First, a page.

When we entered the store, the very pleasant saleswoman greeted us and asked what we were looking for that day. Mom eyed her suspiciously. I responded by explaining our quest for a double bed. She pointed out a few mattresses in our price range. Mom plopped herself on various models, clutching her purse tightly in both hands, squinting for a thoughtful moment, then loudly announcing either that the beds were “awful” or “felt alright.” I made some small talk with the saleswoman and Mom impatiently walked over to me and shouted, “Shut up! You talk too much!”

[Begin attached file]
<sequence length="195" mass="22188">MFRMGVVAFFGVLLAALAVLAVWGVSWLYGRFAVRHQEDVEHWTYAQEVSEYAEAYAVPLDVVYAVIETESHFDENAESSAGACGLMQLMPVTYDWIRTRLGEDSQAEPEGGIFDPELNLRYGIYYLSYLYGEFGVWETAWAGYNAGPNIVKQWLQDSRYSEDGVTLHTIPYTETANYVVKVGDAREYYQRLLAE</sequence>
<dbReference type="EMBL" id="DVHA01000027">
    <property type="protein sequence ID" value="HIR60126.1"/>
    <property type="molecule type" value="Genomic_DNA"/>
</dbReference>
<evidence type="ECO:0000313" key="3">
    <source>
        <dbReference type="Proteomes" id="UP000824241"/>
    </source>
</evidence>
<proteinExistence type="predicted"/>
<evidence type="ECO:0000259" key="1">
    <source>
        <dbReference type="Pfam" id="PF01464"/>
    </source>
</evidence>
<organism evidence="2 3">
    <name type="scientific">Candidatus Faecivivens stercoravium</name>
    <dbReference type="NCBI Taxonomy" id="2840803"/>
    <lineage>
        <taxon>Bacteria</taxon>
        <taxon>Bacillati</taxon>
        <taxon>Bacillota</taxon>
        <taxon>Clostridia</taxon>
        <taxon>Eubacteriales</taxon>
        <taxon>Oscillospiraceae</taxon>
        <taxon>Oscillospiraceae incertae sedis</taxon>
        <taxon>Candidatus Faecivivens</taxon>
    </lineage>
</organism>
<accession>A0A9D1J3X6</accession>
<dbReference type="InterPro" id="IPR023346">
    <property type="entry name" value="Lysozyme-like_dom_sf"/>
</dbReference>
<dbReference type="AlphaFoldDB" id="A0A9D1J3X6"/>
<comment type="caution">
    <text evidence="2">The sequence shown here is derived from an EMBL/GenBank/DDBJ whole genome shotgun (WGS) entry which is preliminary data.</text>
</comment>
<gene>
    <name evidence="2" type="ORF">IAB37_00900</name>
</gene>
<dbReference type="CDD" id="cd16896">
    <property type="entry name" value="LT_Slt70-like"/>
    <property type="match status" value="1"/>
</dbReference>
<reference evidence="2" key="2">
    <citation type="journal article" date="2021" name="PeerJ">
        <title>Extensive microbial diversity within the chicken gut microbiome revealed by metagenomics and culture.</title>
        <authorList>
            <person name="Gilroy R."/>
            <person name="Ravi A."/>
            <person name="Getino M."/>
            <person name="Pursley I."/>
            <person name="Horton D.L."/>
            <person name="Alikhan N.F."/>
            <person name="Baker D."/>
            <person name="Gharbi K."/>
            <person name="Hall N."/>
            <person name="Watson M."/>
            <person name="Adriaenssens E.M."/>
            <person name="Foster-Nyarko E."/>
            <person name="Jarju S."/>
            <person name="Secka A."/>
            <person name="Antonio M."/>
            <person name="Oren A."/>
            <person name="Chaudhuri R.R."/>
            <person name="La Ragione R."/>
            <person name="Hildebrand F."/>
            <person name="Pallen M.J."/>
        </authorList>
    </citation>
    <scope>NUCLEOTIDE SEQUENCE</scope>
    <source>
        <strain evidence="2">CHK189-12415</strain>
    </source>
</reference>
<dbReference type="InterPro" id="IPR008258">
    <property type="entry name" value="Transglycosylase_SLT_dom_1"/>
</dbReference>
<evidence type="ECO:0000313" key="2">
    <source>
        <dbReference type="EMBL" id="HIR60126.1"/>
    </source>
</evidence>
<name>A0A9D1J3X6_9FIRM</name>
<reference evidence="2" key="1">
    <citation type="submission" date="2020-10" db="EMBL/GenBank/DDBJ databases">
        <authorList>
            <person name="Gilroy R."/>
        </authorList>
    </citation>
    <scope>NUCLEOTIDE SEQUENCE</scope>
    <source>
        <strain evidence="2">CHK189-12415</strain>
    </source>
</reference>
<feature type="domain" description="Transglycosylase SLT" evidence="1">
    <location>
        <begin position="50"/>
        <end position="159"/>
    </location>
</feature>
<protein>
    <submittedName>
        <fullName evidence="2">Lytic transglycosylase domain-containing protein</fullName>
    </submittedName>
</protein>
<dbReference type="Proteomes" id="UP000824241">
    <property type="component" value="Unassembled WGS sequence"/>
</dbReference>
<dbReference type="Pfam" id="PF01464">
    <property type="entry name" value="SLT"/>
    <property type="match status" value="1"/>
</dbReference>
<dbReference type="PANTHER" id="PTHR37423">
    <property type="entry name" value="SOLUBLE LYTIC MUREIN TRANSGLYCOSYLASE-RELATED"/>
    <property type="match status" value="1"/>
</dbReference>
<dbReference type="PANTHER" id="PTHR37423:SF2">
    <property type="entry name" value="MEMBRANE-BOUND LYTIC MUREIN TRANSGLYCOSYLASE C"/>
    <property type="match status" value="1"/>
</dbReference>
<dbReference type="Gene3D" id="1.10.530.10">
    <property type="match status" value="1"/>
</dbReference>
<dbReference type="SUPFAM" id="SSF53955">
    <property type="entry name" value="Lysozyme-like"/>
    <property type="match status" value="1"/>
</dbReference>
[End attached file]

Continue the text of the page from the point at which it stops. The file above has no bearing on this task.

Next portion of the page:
Viking Grandma had spoken. I smiled, the sales lady smiled and I promised Mom that I would refrain from talking. “Good,” she replied with irritated satisfaction, and proceeded to wander around the store in an aimless sort of way.

Some people make the mistake of thinking that my mother is not lucid. While she does sometimes have days when she has problems conjuring up the right word, she most definitely understands everything going on around her. And with a candor unique to the elderly, she has no problem telling shopkeepers when their goods are too expensive, shoddy or just plain ugly.  She also feels it is her moral duty to rate how my hair looks and if I have dressed to her liking. Poor posture is also up for grabs. The courteous veneer that we all learn to don throughout life has long since worn away for her, and she reports things strictly as she sees them.